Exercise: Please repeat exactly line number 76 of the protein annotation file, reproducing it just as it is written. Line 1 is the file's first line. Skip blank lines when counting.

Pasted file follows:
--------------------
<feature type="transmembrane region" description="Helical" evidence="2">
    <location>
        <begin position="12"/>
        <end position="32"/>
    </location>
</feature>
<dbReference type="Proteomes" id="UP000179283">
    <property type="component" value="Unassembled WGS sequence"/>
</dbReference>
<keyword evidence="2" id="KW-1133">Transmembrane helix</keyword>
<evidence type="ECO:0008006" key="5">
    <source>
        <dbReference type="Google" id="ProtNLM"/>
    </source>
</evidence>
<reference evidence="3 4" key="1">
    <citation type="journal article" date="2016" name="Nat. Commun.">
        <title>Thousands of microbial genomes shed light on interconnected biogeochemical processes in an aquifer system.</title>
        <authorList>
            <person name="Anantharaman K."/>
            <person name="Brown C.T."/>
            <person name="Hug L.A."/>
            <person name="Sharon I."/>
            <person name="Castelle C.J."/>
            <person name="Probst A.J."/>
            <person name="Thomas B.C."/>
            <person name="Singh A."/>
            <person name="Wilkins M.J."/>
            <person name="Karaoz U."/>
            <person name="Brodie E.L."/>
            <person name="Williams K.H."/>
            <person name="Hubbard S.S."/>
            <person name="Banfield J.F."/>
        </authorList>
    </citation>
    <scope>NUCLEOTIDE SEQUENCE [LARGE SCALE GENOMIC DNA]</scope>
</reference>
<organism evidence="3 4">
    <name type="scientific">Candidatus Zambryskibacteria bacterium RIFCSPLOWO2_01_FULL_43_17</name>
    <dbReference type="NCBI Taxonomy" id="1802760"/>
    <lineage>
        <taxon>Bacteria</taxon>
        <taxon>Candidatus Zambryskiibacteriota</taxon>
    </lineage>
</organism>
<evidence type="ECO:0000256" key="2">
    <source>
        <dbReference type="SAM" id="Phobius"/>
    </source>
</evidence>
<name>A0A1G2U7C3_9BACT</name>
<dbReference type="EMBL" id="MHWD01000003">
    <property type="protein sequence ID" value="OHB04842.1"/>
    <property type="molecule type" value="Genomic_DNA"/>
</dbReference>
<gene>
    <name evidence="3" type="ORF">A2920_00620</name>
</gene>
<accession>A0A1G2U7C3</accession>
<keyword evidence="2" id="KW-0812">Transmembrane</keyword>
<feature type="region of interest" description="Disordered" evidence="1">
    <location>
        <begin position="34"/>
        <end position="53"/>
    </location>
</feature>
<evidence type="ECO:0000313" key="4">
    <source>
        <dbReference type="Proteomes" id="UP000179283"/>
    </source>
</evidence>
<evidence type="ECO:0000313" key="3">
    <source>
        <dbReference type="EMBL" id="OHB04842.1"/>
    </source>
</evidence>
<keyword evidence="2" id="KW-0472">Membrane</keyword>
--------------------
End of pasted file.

</evidence>